Appearing on MSNBC's Morning Joe Wednesday, GOP presidential candidate Sen. Rand Paul (R-Ky.) said he thought the Republican party was more to blame than the media for his being excluded from the Jan. 14 main event debate, and also said he would be reaching out to Fox Business Network telling them he should be included based on a new poll.
At press time, that effort appeared unlikely to turn the tide.
Paul said that given that he was in fifth place in a just-released Des Moines Register poll, "in front of three people they are going to put in the [main] debate," he should be in there, too.
FBN earlier this week announced the primetime participants in the Jan. 14 debate, which were the top six according to an average of national polls, though obviously not including that just-released poll, and not including Paul, who was to have been in the undercard debate instead.
Paul balked, saying he would not participate in the undercard or be relegated to the second tier when he was a first tier candidate, and said he would be making some noise about it, which he was on Morning Joe. FBN said that skipping the undercard would be Paul's loss.
"We're telling them [FBN] today they should be counting it [the Des Moines Register poll]," Paul told MSNBC. "We will be letting them know today that they should be counting the Des Moines Register poll and seeing if there has been an error in their calculations."
When asked whether FBN could move Paul into the main event based on that poll, an FBN spokesperson pointed out that the polls had to be conducted and released by Jan. 11 to be factored into the decision and that they were "the most recent national and state polls from non-partisan, nationally-recognized organizations using standard methodological techniques." To be in the main event, a candidate needed to be "either among the top six in an average of the five most recent national polls, or among the top five in an average of the five most recent Iowa or New Hampshire polls."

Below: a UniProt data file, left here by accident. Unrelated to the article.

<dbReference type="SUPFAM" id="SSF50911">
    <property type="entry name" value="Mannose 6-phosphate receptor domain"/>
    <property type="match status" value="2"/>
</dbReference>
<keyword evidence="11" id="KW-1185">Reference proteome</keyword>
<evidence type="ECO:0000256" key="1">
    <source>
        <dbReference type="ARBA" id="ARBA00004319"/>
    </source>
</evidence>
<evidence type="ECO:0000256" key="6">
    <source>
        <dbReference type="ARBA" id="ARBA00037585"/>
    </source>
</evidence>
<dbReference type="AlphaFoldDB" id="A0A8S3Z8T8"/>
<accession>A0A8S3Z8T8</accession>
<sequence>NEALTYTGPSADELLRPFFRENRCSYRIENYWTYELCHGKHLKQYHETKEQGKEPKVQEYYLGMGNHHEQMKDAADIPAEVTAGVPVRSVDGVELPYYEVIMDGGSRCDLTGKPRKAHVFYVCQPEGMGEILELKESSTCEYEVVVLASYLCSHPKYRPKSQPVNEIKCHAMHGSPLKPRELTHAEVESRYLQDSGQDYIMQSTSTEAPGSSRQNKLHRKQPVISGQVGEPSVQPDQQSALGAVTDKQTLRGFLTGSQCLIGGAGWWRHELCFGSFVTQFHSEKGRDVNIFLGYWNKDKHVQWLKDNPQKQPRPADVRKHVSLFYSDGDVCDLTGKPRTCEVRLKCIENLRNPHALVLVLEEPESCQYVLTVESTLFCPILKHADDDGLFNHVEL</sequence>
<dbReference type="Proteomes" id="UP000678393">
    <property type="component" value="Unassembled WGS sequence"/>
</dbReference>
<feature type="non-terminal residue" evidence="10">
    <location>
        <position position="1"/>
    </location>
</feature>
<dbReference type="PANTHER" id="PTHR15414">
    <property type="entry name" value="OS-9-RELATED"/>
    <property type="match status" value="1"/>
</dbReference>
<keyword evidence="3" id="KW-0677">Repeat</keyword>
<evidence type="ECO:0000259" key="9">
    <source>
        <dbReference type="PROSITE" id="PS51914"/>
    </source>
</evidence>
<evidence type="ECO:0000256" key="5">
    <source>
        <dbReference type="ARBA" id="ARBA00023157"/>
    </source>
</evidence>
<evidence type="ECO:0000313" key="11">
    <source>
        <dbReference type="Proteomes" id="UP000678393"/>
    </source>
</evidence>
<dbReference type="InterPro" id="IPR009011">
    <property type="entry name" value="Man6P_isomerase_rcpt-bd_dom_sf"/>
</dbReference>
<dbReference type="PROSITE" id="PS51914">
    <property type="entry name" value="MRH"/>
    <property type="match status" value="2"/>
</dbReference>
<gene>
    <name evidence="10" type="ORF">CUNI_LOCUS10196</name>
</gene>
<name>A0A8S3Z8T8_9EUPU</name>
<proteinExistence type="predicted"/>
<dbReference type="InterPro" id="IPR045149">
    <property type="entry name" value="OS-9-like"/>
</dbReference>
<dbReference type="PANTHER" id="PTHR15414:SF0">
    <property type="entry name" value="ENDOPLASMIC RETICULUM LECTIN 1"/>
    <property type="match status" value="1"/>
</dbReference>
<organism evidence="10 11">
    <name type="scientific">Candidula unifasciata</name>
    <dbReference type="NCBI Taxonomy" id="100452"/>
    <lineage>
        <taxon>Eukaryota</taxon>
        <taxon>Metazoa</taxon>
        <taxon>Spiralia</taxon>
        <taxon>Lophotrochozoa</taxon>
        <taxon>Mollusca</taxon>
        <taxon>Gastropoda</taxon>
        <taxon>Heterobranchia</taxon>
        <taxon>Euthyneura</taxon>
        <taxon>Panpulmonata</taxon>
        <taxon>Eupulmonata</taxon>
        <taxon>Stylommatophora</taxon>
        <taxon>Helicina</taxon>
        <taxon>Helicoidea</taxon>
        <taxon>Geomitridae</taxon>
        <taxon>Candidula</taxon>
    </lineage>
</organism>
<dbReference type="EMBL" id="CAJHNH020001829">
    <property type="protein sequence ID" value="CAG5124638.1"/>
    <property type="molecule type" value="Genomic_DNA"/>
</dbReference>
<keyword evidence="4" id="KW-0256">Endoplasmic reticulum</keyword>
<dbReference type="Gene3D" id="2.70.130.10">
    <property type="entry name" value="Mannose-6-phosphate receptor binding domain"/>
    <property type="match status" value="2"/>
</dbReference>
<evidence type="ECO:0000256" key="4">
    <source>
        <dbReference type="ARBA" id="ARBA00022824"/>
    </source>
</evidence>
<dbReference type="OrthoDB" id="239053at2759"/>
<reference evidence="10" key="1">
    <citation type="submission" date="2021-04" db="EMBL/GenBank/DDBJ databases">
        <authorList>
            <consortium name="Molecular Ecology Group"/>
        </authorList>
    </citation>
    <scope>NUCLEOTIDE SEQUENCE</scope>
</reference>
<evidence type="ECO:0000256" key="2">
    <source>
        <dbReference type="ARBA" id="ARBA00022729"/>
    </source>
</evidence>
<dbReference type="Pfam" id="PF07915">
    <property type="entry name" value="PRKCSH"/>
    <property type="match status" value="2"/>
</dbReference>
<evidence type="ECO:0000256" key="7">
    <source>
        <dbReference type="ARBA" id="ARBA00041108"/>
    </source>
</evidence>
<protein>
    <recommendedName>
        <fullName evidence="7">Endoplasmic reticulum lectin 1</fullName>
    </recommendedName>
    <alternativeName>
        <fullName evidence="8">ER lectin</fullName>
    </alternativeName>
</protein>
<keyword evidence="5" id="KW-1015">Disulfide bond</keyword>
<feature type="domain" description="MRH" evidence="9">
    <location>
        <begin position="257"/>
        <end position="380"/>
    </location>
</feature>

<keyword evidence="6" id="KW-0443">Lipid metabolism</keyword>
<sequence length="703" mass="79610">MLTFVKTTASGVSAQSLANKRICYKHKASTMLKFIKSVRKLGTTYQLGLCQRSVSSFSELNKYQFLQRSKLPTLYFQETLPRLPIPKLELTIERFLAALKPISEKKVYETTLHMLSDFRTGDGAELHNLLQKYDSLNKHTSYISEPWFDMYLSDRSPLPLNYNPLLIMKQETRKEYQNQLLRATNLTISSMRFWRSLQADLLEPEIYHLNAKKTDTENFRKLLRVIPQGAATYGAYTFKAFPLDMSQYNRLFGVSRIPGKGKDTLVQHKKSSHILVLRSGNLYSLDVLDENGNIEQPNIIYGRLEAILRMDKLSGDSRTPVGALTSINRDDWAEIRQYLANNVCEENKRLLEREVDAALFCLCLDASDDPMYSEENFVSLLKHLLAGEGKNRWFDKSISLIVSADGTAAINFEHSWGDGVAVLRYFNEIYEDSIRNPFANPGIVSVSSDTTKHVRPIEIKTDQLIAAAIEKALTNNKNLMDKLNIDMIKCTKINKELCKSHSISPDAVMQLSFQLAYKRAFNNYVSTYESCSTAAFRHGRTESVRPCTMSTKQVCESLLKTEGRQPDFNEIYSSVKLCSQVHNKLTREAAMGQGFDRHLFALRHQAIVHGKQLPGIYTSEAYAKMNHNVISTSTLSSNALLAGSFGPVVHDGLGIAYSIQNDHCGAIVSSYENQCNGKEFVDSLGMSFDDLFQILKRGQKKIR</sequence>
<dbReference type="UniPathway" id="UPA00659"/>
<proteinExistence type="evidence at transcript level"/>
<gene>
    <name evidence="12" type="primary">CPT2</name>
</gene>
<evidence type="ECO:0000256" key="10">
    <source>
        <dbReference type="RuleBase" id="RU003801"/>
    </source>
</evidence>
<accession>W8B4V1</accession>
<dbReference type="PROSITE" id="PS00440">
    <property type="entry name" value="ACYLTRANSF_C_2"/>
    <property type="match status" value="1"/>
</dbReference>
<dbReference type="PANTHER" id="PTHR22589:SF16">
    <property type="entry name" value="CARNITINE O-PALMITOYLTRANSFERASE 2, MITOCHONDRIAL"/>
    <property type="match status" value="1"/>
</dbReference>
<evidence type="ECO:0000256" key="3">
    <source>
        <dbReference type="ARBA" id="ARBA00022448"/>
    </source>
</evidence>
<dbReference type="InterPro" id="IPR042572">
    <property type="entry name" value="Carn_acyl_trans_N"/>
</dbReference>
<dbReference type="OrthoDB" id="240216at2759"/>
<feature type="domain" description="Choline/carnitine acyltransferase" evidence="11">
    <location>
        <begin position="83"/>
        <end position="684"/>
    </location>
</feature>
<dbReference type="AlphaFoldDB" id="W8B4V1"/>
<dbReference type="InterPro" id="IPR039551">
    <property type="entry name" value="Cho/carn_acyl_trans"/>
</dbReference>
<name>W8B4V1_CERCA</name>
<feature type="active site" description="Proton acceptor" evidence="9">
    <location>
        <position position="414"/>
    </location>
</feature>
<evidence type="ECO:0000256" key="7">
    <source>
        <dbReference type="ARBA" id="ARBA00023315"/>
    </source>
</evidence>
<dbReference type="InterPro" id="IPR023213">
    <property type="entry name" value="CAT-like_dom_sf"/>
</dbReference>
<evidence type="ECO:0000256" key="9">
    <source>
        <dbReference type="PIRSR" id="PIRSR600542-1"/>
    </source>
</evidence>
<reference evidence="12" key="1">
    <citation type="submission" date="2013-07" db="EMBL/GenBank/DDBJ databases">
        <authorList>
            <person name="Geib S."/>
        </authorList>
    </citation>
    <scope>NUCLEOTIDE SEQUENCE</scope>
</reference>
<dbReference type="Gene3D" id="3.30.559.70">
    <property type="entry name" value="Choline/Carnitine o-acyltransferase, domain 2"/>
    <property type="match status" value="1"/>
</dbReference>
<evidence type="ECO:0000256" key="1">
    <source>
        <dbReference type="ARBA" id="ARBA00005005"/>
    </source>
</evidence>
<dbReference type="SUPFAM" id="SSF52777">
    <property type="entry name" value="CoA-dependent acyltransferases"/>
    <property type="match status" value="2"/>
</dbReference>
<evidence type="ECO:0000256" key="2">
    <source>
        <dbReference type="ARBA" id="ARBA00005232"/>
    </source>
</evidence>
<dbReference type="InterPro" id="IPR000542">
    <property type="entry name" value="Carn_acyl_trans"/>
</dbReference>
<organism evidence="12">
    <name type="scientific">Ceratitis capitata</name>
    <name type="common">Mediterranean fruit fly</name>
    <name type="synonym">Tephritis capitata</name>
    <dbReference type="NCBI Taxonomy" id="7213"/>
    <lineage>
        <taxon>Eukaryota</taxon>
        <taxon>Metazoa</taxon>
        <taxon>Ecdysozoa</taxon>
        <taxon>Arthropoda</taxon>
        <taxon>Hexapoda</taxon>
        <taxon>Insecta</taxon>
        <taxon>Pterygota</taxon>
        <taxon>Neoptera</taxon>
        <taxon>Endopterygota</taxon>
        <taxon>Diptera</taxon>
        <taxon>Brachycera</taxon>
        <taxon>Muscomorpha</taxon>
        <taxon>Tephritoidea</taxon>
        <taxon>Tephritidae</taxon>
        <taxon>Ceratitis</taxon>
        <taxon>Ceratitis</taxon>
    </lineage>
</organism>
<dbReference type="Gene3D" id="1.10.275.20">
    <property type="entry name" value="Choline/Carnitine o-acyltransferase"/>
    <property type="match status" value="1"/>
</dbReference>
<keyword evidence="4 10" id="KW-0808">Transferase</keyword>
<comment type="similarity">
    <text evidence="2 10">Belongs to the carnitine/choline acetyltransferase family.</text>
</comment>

Asked by Joe Scarborough why he was being "kept out," Paul eventually put the blame on the Republican party rather than the media, changing his tack somewhat from earlier statements that the media should not be determining the lineup.
His initial response to Scarborough was the one he gave immediately after learning he was not in the main debate; "I don't think anyone in the media should decide or have an artificial designation on who can and cannot win."
But then asked who was more responsible for the decision, Paul pointed to the party. "I think it is the Republican party. They have been saying for months that they are going to narrow the field, but I don’t think it is the job of the establishment of the Republican party to decide who is and who isn't. We have a thousand precinct chairs in Iowa. We have a bigger and stronger organization arguably than any candidate in Iowa. So I don’t think it's fair for them to arbitrarily decide that because you are .2 behind somebody that we are not going to include you. No, I think it is the Republican Party."
Then asked why the party would want him out, Paul said he had a "unique voice" in the party. "I am the one voice saying we shouldn't make the sand glow. I'm the one voice saying the government shouldn't be collecting all your records, and I'm the one voice saying we shouldn't lock up every kid for marijuana." He suggested they did not want that unique voice in the party.